Characteristics of trace metals in traffic-derived particles in Hsuehshan Tunnel, Taiwan: Size distribution, potential source, and fingerprinting metal ratio

Y. C. Lin*, C. J. Tsai, Y. C. Wu, R. Zhang, K. H. Chi, Y. T. Huang, S. H. Lin, S. C. Hsu

*Corresponding author for this work

Research output: Contribution to journalArticlepeer-review

143 Scopus citations

Abstract

Traffic emissions are a significant source of airborne particulate matter (PM) in ambient environments. These emissions contain an abundance of toxic metals and thus pose adverse effects on human health. Size-fractionated aerosol samples were collected from May to September 2013 by using micro-orifice uniform deposited impactors (MOUDIs). Sample collection was conducted simultaneously at the inlet and outlet sites of Hsuehshan Tunnel in northern Taiwan, which is the second-longest freeway tunnel (12.9 km) in Asia. This endeavor aims to characterize the chemical constituents and size distributions, as well as fingerprinting ratios of particulate metals emitted by vehicle fleets. A total of 36 metals in size-resolved aerosols were determined through inductively coupled plasma mass spectrometry. Three major groups - namely, tailpipe emissions (Zn, Pb, and V in fine mode), wear debris (Cu, Cd, Fe, Ga, Mn, Mo, Sb, and Sn), and resuspended dust (Ca, Mg, K, and Rb) - of airborne PM metals were categorized on the basis of the results of enrichment factor, correlation matrix, and principal component analysis. Size distributions of wear-originated metals resembled the pattern of crustal elements, which were predominated by super-micron particulates (PM1-10). By contrast, tailpipe exhaust elements such as Zn, Pb, and V were distributed mainly in submicron particles. By employing Cu as a tracer of wear abrasion, several inter-metal ratios - including Fe / Cu (14), Ba / Cu (1.05), Sb / Cu (0.16), Sn / Cu (0.10), and Ga / Cu (0.03) - served as fingerprints for wear debris. However, the data set collected in this work is useful for further studies on traffic emission inventory and human health effects of traffic-related PM.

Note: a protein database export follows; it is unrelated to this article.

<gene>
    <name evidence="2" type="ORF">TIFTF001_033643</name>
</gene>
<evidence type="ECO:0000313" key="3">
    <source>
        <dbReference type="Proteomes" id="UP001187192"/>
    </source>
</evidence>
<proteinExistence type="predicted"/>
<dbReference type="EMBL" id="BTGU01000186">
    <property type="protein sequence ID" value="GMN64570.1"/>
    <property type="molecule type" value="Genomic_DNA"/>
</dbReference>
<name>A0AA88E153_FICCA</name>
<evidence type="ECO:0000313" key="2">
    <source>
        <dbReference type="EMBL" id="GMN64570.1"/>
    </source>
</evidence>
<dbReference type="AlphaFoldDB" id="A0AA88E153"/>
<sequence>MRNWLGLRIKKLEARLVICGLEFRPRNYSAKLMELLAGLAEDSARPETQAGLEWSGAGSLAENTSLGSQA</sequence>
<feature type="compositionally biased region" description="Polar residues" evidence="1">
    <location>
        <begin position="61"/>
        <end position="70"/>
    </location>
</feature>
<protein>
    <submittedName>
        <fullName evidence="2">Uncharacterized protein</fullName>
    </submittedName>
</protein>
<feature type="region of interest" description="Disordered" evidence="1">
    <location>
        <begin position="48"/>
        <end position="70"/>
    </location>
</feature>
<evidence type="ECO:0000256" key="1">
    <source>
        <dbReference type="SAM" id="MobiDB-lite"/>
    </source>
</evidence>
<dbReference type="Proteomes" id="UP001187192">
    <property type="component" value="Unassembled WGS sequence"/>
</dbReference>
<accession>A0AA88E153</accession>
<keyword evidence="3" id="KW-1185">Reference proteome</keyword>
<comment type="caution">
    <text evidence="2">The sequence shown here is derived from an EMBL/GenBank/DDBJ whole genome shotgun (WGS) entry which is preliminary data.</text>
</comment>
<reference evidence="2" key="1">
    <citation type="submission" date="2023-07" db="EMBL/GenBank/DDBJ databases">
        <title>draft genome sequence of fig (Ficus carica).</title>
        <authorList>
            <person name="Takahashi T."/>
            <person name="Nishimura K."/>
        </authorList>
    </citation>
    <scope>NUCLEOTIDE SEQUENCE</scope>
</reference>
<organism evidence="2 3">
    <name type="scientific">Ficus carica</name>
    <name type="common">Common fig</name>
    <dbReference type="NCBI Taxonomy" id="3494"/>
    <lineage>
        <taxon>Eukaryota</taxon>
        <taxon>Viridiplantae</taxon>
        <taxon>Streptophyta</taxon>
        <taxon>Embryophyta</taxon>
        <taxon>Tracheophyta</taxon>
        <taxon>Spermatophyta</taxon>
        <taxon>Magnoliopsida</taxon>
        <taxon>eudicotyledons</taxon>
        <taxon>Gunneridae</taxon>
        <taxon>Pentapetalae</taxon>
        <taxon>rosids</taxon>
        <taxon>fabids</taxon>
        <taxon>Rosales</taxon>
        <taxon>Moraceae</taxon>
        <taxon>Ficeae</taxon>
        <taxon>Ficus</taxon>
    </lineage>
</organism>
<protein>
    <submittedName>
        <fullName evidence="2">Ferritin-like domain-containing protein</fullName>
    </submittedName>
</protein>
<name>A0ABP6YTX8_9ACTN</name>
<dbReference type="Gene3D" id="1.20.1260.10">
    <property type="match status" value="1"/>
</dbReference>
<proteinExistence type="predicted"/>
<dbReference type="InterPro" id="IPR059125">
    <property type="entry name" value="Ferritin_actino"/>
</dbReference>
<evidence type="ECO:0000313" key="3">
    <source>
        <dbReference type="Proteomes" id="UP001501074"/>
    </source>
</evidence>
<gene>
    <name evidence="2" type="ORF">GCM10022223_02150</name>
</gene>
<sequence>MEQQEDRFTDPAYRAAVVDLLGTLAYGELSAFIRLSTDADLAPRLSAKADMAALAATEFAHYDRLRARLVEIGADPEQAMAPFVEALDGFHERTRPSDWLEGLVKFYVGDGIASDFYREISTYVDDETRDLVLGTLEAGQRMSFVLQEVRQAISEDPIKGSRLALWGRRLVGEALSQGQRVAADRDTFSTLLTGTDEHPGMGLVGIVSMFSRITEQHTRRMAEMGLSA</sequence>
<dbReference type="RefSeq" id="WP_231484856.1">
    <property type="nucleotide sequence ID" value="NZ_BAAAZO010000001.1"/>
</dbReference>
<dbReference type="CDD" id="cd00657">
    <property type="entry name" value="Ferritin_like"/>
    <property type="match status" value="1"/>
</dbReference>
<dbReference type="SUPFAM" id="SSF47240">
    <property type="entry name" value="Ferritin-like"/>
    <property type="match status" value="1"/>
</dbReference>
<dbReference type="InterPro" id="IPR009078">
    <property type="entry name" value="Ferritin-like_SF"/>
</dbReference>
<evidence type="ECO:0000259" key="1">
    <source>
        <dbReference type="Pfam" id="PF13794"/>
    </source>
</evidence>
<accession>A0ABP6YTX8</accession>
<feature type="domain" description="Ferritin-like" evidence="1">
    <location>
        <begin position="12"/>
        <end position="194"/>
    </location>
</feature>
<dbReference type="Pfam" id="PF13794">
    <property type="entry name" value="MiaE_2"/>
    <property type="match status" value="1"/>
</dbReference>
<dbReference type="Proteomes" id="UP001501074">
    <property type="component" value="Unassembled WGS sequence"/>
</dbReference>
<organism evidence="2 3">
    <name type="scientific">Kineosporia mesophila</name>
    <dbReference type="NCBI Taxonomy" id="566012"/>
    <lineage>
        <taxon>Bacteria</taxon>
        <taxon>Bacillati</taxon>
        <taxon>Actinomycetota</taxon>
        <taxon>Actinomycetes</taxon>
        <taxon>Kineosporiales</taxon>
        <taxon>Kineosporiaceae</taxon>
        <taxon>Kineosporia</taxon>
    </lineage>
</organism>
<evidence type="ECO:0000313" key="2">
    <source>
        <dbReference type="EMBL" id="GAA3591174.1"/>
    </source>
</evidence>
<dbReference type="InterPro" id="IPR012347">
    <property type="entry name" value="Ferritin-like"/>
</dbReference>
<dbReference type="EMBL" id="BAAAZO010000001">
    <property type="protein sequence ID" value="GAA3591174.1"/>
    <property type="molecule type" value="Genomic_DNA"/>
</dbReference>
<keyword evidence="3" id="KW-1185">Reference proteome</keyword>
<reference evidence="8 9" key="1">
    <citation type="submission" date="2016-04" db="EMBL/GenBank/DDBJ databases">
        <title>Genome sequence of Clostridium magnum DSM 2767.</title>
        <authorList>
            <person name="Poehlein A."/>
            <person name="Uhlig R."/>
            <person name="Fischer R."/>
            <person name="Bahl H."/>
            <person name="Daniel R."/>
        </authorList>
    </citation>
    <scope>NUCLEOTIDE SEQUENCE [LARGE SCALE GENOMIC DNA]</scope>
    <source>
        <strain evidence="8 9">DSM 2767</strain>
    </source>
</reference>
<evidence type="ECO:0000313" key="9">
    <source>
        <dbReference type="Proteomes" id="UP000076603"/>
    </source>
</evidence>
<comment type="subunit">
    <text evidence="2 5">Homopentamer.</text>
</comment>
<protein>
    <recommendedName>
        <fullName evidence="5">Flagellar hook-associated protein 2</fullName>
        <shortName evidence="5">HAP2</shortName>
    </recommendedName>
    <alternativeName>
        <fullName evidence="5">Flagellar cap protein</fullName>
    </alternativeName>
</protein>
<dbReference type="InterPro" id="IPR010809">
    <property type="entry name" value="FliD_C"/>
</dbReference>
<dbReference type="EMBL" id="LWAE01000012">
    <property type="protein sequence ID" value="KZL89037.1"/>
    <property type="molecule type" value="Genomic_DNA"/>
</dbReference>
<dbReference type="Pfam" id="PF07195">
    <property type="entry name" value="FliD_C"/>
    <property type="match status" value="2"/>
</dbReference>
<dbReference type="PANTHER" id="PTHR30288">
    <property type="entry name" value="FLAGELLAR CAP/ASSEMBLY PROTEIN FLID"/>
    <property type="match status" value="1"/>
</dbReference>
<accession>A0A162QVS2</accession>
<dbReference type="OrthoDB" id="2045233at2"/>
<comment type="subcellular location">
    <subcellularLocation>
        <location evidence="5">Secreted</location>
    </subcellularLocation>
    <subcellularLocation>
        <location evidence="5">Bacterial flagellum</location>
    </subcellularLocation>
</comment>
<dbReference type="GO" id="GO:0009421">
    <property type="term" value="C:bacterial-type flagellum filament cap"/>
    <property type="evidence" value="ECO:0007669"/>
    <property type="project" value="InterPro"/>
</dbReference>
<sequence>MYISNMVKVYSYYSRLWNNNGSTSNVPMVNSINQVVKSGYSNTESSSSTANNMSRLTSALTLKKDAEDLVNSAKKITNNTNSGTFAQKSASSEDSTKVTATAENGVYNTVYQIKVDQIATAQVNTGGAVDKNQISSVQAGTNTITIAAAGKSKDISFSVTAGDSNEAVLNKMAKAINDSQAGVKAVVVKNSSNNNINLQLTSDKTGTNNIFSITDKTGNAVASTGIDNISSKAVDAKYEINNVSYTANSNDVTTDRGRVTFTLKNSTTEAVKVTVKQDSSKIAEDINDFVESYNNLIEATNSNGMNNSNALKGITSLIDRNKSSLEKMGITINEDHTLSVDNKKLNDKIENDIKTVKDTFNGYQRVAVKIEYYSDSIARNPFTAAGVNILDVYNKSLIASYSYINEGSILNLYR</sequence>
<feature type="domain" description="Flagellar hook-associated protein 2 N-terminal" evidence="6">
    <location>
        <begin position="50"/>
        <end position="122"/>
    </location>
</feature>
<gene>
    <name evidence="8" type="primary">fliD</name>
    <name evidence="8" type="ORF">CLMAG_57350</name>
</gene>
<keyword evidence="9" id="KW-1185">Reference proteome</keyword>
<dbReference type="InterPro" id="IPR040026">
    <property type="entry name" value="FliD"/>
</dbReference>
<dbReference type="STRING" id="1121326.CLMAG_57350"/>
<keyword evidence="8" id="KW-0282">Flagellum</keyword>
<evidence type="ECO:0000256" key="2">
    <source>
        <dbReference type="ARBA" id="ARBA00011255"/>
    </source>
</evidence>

Original languageEnglish
Pages (from-to)4117-4130
Number of pages14
JournalAtmospheric Chemistry and Physics
Volume15
Issue number8
DOIs
StatePublished - 21 Apr 2015

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